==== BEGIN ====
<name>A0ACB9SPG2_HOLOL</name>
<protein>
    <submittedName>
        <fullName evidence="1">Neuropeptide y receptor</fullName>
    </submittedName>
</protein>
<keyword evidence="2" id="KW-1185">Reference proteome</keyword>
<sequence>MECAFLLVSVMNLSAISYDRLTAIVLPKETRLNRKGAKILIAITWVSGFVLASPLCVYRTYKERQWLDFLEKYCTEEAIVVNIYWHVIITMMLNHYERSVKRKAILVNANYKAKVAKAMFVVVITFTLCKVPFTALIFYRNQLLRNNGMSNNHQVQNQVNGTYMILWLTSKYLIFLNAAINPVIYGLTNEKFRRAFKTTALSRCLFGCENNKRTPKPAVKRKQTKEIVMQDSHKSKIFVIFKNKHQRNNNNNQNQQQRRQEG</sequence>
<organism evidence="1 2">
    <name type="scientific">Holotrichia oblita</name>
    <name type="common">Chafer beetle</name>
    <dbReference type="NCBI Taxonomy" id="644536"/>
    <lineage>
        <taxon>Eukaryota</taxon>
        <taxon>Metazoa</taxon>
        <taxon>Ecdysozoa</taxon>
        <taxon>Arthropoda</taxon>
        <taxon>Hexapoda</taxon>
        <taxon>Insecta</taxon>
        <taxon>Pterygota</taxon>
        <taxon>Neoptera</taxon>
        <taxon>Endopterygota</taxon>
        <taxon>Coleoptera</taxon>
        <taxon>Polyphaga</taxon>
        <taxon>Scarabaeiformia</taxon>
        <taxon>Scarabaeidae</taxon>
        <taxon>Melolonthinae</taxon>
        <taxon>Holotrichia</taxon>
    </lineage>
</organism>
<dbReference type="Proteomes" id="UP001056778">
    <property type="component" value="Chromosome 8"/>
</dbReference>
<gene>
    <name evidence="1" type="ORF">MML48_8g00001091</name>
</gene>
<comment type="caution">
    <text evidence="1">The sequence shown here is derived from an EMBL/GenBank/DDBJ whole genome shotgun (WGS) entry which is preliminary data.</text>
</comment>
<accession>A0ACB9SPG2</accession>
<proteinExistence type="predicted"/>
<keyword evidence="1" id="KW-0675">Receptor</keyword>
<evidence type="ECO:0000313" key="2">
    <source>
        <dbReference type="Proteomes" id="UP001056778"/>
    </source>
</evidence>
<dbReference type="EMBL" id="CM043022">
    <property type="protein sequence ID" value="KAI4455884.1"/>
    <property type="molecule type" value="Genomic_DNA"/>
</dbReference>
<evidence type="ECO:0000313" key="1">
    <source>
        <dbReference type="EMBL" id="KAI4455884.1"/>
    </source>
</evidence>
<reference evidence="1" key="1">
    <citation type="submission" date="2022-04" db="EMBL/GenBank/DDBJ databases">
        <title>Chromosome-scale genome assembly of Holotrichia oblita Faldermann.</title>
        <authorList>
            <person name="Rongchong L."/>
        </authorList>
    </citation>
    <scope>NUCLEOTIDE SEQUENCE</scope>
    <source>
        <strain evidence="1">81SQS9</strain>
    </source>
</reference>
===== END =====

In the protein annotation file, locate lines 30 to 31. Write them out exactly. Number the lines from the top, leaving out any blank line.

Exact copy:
</organism>
<dbReference type="Proteomes" id="UP001056778">